DAY IN HIS­TORY

The Republican Herald - - COMMENTARY -

To­day is Fri­day, May 18, the 138th day of 2018. There are 227 days left in the year.

High­light in his­tory:

On May 18, 1953, Jac­que­line Cochran, 47, be­came the first woman to break the sound bar­rier as she pi­loted a Canadair F-86 Sabre jet over Rogers Dry Lake, Cal­i­for­nia.

On this date:

In 1152, Eleanor, Duchess of Aquitaine, mar­ried Henry, Duke of Nor­mandy (the fu­ture King Henry II), two months af­ter her mar­riage to King Louis VII of France was an­nulled.

In 1642, the Cana­dian city of Mon­treal was founded by French colonists. (On this date in 1765, one-quar­ter of Mon­treal was de­stroyed by a fire.)

In 1652, Rhode Is­land be­came the first Amer­i­can colony to pass a law abol­ish­ing African slav­ery; how­ever, the law was ap­par­ently never en­forced.

In 1781, Peru­vian rev­o­lu­tion­ary Tu­pac Amaru II, 43, was forced to wit­ness the ex­e­cu­tion of his rel­a­tives by the Span­ish in the main plaza of Cuzco be­fore be­ing be­headed.

In 1896, the U.S. Supreme Court, in Plessy v. Fer­gu­son, en­dorsed “sep­a­rate but equal” racial seg­re­ga­tion, a con­cept re­nounced 58 years later by Brown v. Board of Ed­u­ca­tion of Topeka.

In 1926, evan­ge­list Aimee Sem­ple McPher­son van­ished while vis­it­ing a beach in Venice, Cal­i­for­nia. (McPher­son reap­peared more than a month later, say­ing she’d es­caped af­ter be­ing kid­napped and held for ran­som, an ac­count greeted with skep­ti­cism.)

In 1933, Pres­i­dent Franklin D. Roo­sevelt signed a mea­sure cre­at­ing the Ten­nessee Val­ley Author­ity.

In 1944, dur­ing World War II, Al­lied forces oc­cu­pied Monte Cassino in Italy af­ter a four-month strug­gle with Axis troops.

In 1967, Ten­nessee Gov. Bu­ford Elling­ton signed a mea­sure re­peal­ing the law against teach­ing evo­lu­tion that was used to pros­e­cute John T. Scopes in 1925.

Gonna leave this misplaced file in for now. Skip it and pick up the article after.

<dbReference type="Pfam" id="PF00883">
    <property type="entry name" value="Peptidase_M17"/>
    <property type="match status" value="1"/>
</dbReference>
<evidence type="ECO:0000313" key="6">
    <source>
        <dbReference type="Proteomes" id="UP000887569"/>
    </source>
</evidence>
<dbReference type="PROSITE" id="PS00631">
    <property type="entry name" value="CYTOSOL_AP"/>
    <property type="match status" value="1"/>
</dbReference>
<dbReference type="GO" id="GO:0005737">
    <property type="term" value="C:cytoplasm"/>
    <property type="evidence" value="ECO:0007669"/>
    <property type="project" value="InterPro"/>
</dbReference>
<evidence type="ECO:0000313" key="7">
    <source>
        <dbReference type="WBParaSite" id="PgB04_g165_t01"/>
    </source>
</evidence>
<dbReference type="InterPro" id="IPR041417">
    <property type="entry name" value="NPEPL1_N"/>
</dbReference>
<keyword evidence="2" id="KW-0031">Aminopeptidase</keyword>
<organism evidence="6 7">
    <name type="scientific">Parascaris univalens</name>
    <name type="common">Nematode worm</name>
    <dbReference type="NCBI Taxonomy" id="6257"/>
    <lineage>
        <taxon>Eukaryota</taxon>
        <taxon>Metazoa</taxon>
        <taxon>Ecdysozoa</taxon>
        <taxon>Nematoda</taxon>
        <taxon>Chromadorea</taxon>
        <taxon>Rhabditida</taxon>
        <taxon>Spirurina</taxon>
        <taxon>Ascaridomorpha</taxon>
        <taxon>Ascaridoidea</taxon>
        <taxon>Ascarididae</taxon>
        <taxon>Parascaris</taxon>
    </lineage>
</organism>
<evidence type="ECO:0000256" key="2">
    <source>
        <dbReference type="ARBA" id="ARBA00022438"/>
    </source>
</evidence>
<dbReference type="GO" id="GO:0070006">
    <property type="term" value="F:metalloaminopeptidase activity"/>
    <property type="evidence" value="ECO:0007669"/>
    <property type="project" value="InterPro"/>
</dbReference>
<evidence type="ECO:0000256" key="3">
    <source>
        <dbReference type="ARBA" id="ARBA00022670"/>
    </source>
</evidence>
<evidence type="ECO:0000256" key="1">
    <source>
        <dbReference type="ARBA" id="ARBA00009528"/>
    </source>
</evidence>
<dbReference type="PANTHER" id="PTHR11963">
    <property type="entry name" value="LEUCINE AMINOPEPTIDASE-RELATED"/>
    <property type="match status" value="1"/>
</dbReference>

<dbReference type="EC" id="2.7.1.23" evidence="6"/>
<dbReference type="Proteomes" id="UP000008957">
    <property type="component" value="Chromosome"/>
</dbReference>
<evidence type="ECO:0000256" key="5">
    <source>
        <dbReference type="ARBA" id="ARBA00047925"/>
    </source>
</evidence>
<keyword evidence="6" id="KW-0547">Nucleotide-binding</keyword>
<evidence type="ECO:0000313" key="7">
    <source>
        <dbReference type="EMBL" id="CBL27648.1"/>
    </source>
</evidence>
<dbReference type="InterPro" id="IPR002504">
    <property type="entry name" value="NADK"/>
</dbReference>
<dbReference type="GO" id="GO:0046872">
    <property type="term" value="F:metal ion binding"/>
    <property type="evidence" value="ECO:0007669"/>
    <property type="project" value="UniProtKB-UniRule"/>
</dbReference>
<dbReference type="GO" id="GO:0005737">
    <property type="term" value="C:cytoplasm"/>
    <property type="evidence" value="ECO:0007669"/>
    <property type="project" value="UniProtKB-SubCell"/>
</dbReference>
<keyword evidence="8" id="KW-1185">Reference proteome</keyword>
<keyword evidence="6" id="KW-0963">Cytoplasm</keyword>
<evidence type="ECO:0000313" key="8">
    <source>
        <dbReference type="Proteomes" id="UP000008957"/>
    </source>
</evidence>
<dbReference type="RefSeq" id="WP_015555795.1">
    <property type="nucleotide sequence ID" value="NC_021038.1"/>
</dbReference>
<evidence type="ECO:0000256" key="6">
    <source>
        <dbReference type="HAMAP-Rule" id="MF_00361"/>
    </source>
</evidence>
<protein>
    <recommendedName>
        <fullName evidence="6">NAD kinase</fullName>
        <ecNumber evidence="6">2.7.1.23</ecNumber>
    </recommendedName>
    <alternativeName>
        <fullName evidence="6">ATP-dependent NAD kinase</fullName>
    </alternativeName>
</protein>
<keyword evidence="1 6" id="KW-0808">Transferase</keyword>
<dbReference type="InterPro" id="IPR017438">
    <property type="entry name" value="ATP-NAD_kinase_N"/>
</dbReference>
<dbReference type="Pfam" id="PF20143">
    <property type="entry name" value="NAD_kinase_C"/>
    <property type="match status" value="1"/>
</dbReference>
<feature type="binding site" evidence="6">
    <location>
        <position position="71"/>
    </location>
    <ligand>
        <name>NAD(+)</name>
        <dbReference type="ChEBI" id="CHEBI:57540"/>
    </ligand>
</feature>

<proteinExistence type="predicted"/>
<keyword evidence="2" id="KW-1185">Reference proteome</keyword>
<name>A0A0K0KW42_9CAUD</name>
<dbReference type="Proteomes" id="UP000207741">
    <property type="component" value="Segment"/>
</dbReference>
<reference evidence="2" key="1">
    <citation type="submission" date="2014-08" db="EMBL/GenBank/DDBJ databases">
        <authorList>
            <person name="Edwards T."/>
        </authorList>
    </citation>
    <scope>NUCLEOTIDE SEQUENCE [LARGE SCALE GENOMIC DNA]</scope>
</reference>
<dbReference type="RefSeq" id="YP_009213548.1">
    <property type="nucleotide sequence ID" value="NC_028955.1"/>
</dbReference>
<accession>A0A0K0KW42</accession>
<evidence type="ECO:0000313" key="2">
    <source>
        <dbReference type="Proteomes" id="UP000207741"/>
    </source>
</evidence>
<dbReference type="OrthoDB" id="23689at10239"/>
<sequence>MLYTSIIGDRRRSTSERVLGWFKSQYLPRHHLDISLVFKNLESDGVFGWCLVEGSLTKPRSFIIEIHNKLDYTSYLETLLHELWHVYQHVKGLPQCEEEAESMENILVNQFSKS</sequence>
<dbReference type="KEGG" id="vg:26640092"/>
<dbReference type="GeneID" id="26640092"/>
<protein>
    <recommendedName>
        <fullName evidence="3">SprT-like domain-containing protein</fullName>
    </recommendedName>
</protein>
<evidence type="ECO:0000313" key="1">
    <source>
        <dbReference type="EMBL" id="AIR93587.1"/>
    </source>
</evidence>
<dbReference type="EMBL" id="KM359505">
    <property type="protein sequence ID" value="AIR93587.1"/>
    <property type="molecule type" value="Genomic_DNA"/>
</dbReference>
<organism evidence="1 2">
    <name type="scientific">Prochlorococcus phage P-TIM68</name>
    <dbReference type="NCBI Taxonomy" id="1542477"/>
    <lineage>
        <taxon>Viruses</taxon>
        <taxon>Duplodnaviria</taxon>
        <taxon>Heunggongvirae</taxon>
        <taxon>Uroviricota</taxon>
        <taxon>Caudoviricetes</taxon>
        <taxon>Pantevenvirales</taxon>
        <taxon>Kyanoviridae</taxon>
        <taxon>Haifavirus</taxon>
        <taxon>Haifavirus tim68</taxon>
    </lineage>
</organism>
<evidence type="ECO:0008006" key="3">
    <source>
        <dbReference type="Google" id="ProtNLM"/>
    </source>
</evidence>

In 1973, Har­vard law pro­fes­sor Archibald Cox was ap­pointed Water­gate spe­cial pros­e­cu­tor by U.S. At­tor­ney Gen­eral El­liot Richard­son.

In 1980, the Mount St. He­lens vol­cano in Wash­ing­ton state ex­ploded, leav­ing 57 peo­ple dead or miss­ing.

In 1998, the U.S. gov­ern­ment filed an an­titrust case against Mi­crosoft, say­ing the pow­er­ful soft­ware com­pany had a “choke hold” on com­peti­tors that was deny­ing con­sumers im­por­tant choices about how they bought and used com­put­ers. (The Jus­tice Depart­ment and Mi­crosoft reached a set­tle­ment in 2001.)

Ten years ago, Pres­i­dent Ge­orge W. Bush lec­tured the Arab world about ev­ery­thing from po­lit­i­cal re­pres­sion to the de­nial of women’s rights in a speech at the Egyptian re­sort of Sharm El-Sheik. Kenny Ch­es­ney was named en­ter­tainer of the year by the Academy of Coun­try Mu­sic for the fourth straight time. Rus­sia won its first ti­tle at the world hockey cham­pi­onships since 1993 with a 5-4 win over Canada.

Five years ago, a car driven by an 87-year-old man plowed into dozens of hik­ers dur­ing a pa­rade in Da­m­as­cus, Vir­ginia, in­jur­ing about 50 peo­ple. (The driver, who suf­fered from a med­i­cal con­di­tion, was not charged.) French Pres­i­dent Fran­cois Hol­lande signed a law au­tho­riz­ing same-sex mar­riages and adop­tion by gay cou­ples. Oxbow, rid­den by Hall of Fame jockey Gary Stevens, led from start to fin­ish to win the Preak­ness; Ken­tucky Derby win­ner Orb came in fourth.

One year ago, Pres­i­dent Don­ald Trump de­nounced the ap­point­ment of a spe­cial coun­sel to in­ves­ti­gate his campaign’s po­ten­tial ties with Rus­sia, re­peat­edly calling it an un­prece­dented “witch hunt” that “hurts our coun­try ter­ri­bly.” A driver who told po­lice he was high on drugs plowed through a pedes­tri­an­packed side­walk in New York’s Times Square; a Michigan teen was killed, and 22 other peo­ple were in­jured. Roger Ailes, who cre­ated and ruled Fox News Chan­nel for two decades be­fore be­ing ousted for al­leged sexual ha­rass­ment, died in Palm Beach, Florida, at age 77.

Newspapers in English

Newspapers from USA

© PressReader. All rights reserved.